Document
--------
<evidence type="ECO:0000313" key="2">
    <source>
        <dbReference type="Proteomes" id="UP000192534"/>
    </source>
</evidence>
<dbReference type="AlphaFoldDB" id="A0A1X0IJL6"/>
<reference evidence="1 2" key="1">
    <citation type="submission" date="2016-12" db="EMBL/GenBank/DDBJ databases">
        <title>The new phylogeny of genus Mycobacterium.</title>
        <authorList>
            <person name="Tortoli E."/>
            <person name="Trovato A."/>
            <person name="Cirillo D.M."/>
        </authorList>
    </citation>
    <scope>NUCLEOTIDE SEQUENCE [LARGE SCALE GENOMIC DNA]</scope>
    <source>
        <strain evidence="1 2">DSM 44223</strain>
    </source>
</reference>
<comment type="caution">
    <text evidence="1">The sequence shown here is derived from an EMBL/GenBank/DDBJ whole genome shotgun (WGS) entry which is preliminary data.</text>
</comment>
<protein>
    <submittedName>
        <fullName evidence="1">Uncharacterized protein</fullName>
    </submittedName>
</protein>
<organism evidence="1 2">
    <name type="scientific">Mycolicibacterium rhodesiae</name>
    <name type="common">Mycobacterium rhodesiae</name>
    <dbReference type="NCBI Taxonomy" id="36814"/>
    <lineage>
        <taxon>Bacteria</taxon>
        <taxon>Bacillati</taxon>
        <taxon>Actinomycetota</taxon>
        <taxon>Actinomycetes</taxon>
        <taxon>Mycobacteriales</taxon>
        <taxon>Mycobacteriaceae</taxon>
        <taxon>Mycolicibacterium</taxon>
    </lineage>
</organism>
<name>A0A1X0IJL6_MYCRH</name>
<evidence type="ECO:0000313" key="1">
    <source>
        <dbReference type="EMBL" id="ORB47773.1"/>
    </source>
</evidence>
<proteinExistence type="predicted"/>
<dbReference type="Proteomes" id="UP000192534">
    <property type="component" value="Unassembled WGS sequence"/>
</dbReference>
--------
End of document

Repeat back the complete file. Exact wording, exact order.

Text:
<evidence type="ECO:0000313" key="2">
    <source>
        <dbReference type="Proteomes" id="UP000192534"/>
    </source>
</evidence>
<dbReference type="AlphaFoldDB" id="A0A1X0IJL6"/>
<reference evidence="1 2" key="1">
    <citation type="submission" date="2016-12" db="EMBL/GenBank/DDBJ databases">
        <title>The new phylogeny of genus Mycobacterium.</title>
        <authorList>
            <person name="Tortoli E."/>
            <person name="Trovato A."/>
            <person name="Cirillo D.M."/>
        </authorList>
    </citation>
    <scope>NUCLEOTIDE SEQUENCE [LARGE SCALE GENOMIC DNA]</scope>
    <source>
        <strain evidence="1 2">DSM 44223</strain>
    </source>
</reference>
<comment type="caution">
    <text evidence="1">The sequence shown here is derived from an EMBL/GenBank/DDBJ whole genome shotgun (WGS) entry which is preliminary data.</text>
</comment>
<protein>
    <submittedName>
        <fullName evidence="1">Uncharacterized protein</fullName>
    </submittedName>
</protein>
<organism evidence="1 2">
    <name type="scientific">Mycolicibacterium rhodesiae</name>
    <name type="common">Mycobacterium rhodesiae</name>
    <dbReference type="NCBI Taxonomy" id="36814"/>
    <lineage>
        <taxon>Bacteria</taxon>
        <taxon>Bacillati</taxon>
        <taxon>Actinomycetota</taxon>
        <taxon>Actinomycetes</taxon>
        <taxon>Mycobacteriales</taxon>
        <taxon>Mycobacteriaceae</taxon>
        <taxon>Mycolicibacterium</taxon>
    </lineage>
</organism>
<name>A0A1X0IJL6_MYCRH</name>
<evidence type="ECO:0000313" key="1">
    <source>
        <dbReference type="EMBL" id="ORB47773.1"/>
    </source>
</evidence>
<proteinExistence type="predicted"/>
<dbReference type="Proteomes" id="UP000192534">
    <property type="component" value="Unassembled WGS sequence"/>
</dbReference>